The spoon could use another coat of oil!

Well, I at least accomplished what I set out to do. Even if it does look totally wonky!! 😀

I still have wood left from the piece I used for these. I suppose my next project should be a knife. 🙂

I’m looking forward to it!

The Re-Farmer

Kitten therapy

Last night, as I was finishing up my rounds, I spotted Butterscotch and her babies, lounging in the old barrel planter.

So, of course, I went over to say hello.

I wasn’t able to touch any of them, but they are willing to come closer!

Then I spotted a surprise at the other end of the yard. I zoomed in with my phone’s camera as much as I could, because I knew they’d run hide, once I started moving closer.

Junk Pile cat and all THREE of her kittens were playing on the log and among the flowers. Junk Pile is to the right of centre, sitting by the log. Tabby is in the grass on the far left. Little Braveheart is near the end of the log, looking up at the Shy One.

This was the best I could get of Shy One!

This morning, though, when I came out to refill their food bowls, I found all three kittens by the old doghouse my brother brought for the cats. I keep a dish of kibble either in front of, or just inside, the opening. This time, it was inside, and it was the only container that still had food in it, and the kittens were quite interested!

This evening, I made a twisted rope of yarn and attached it to a stick, for a simply toy for Butterscotch’s kittens.

They quite like it!

Even Creamsicle liked it. 🙂

One of the kittens wasn’t too sure about Creamsicle, though…

It was quite funny to hear the tiny little hiss when Creamsicle tried to sniff the kitten’s nose!

I have to admit, today I rather needed some kitten therapy. I don’t know why, but today was one of those “down” days, right from the start. Part of it is, I’m feeling the year slip by so quickly, and so little of what I had hoped to accomplish this year was done. Granted, we had the garden this year, but really, once it was in, it wasn’t a lot of work. Spring had so much wonderful rain, so I don’t mind that delaying some things, but then the heat hit, and that was pretty relentless. In my younger days, I would have been out there in the heat, anyhow, but this old body just can’t tolerate heat like it used to. Then there were all the things breaking down, and the expenses coming with it.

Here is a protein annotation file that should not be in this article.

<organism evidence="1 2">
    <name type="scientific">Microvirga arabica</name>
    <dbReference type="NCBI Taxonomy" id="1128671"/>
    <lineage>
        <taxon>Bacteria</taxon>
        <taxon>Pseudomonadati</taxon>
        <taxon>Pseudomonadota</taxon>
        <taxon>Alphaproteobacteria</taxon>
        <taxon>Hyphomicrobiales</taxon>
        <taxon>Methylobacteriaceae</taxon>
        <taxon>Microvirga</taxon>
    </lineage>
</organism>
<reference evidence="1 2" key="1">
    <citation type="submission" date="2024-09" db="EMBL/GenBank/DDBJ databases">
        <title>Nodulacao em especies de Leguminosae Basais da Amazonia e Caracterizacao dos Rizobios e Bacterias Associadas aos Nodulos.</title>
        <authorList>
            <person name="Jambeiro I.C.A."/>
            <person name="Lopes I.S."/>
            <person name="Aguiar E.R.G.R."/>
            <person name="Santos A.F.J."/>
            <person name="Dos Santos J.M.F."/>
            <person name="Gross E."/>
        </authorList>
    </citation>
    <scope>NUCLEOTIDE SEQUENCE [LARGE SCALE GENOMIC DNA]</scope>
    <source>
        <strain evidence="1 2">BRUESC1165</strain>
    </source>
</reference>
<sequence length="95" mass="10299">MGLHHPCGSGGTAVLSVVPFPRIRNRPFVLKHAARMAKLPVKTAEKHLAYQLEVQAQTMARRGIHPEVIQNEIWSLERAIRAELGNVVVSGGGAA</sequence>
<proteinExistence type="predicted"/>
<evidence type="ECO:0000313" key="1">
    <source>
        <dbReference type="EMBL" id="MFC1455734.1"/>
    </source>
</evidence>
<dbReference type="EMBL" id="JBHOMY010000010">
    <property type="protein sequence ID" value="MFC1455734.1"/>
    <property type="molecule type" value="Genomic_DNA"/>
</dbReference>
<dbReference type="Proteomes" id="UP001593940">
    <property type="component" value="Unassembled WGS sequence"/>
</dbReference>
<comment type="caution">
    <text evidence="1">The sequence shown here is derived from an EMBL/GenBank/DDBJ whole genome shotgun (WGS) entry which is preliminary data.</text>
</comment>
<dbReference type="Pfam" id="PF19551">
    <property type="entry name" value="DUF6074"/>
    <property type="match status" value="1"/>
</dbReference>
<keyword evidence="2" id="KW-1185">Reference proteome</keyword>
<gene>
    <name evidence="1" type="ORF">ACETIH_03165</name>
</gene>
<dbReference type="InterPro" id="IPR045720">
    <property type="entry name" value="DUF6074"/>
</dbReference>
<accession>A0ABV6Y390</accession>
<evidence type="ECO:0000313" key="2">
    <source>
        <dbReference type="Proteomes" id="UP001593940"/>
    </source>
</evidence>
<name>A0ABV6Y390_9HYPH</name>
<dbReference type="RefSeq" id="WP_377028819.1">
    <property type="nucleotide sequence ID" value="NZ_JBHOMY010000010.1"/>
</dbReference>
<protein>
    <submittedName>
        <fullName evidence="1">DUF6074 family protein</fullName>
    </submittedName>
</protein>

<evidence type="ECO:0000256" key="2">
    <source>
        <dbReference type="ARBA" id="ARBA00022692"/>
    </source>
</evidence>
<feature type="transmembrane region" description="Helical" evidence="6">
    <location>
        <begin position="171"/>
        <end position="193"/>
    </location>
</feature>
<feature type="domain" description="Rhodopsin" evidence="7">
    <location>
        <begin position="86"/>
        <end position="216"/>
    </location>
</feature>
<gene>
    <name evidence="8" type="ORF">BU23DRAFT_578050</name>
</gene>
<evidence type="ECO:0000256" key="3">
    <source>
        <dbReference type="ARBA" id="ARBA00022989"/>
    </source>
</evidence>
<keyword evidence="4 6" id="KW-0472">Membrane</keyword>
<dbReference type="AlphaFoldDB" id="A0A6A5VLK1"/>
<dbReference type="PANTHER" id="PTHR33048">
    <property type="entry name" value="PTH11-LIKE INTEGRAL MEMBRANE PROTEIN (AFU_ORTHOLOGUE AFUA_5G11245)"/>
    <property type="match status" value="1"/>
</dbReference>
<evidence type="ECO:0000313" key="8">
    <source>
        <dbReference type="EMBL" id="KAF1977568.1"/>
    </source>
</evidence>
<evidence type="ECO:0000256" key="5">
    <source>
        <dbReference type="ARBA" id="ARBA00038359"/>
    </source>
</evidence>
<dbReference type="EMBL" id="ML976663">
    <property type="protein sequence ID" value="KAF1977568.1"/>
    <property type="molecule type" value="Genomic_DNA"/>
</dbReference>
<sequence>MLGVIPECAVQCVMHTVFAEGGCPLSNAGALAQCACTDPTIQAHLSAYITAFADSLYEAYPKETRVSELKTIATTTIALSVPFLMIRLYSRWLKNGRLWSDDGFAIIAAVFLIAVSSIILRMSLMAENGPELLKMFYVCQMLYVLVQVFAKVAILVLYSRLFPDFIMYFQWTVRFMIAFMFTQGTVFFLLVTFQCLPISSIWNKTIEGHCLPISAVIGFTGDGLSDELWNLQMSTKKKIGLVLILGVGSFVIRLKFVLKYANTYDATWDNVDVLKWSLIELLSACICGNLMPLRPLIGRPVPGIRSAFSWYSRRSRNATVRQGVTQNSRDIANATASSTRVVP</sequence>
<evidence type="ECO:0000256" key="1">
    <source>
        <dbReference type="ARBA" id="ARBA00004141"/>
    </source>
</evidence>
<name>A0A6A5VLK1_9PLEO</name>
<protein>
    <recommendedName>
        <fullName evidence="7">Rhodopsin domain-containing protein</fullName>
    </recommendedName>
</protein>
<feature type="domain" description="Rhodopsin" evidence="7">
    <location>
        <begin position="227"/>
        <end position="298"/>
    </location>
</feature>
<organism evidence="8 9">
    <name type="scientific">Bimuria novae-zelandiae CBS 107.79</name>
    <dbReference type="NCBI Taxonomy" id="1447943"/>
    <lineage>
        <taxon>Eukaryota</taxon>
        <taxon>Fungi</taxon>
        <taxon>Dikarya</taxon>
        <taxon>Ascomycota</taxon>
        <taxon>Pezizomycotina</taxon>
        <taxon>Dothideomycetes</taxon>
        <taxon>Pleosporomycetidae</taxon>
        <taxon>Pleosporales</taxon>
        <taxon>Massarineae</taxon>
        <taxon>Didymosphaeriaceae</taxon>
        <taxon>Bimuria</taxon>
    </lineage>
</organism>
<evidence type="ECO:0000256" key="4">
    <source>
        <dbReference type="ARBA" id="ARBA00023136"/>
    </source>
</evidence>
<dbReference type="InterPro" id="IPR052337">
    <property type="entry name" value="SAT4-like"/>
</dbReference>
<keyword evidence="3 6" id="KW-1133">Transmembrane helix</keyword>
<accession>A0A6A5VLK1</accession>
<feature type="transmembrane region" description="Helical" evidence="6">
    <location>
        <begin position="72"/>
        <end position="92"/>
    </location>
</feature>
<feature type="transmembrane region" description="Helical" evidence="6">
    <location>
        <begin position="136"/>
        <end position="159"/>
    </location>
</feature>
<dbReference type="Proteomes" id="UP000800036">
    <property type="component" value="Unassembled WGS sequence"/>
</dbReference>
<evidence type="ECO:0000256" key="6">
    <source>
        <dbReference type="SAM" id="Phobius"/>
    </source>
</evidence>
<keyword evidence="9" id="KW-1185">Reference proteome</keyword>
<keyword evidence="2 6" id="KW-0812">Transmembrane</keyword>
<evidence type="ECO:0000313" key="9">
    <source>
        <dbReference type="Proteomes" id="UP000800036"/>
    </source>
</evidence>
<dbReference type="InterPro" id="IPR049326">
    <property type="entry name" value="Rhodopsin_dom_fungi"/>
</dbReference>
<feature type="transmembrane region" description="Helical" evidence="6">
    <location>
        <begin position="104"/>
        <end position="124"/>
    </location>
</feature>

Now, it’s almost September, and it feels like I’ve accomplished so little. There were so many things on the list to work on, with many of them being “do this; but if you can’t, do this other thing instead”, rather than being a checklist. Yet, as summer winds to an end, what did we manage? We painted a picnic table. Got the fire pit cleaned out and set up. Mowed the lawn a lot, until the heat hit and the grass stopped growing. Very little clean up in the spruce grove has been done – and only part of that can be blamed on wasps! Even keeping up on the areas we cleaned out previously slacked off this year, mostly because of the heat.


Normally, I just plug away and don’t really think about it. Every now and then, though, I just have one of “those” days. Today was one of them.

Kitten therapy helps. 🙂

The Re-Farmer

Oh, sunny day!

Just check out these sunflowers!

We now have two seed heads on the originally planted giant varieties, opening up.

The first one to start opening is getting big enough, the stalk is starting to droop quite a bit – which means short little me can see it better! 😀

Nice to see the pollinators busy at work on the second one to start opening!

Speaking of pollinators, they are just loving our squash bed right now. So many new flowers. Including in the pumpkins.

Look out big this pumpkin is getting!

This pumpkin mound has two plants growing in it, lots of flowers but, so far, there is just this one pumpkin that seems to be growing. There is another on the second plant, but it doesn’t seem to be getting bigger.

This one is on the plant in the mound I’d planted 5 seeds in, and it took so long to come up, I thought none would germinate. Now, not only is the plant just big as the ones that sprouted earlier, but it has a pumpkin that’s almost as big as the other one!

I still don’t thing there is enough of a growing season left for the pumpkins to fully develop and ripen, but I’m still enjoying how they are doing now.

The Re-Farmer

Crabapple status

One of the things I’ve been checking every morning of late, is how the crabapples are doing.

In the row of trees by the spruce grove, there are really just two trees that we can use. The others have such small apples, they’ll be left for the birds and the deer.

One of these two trees gets such bright red apples!

There are lots of them, too. I have actually thinned them, and with this tree, the easiest way to do that is just grab a branch and shake. They fall off a lot easier than the other trees!

This tree produces remarkably sweet apples. Last year, oddly, by the time we went to pick the apples, most of them had disappeared. I wasn’t even seeing many on the ground. Very strange, considering how full of apples it was, just the day before! Anyhow, I used them to make crabapple cider vinegar. You can read how that went in parts one, two and three of the process. I want to do this again, but this time, we’ll be using an airlock! Using a coffee filter was messy, and attracted fruit flies. We still don’t have fermentation weights, but we’ll figure something out.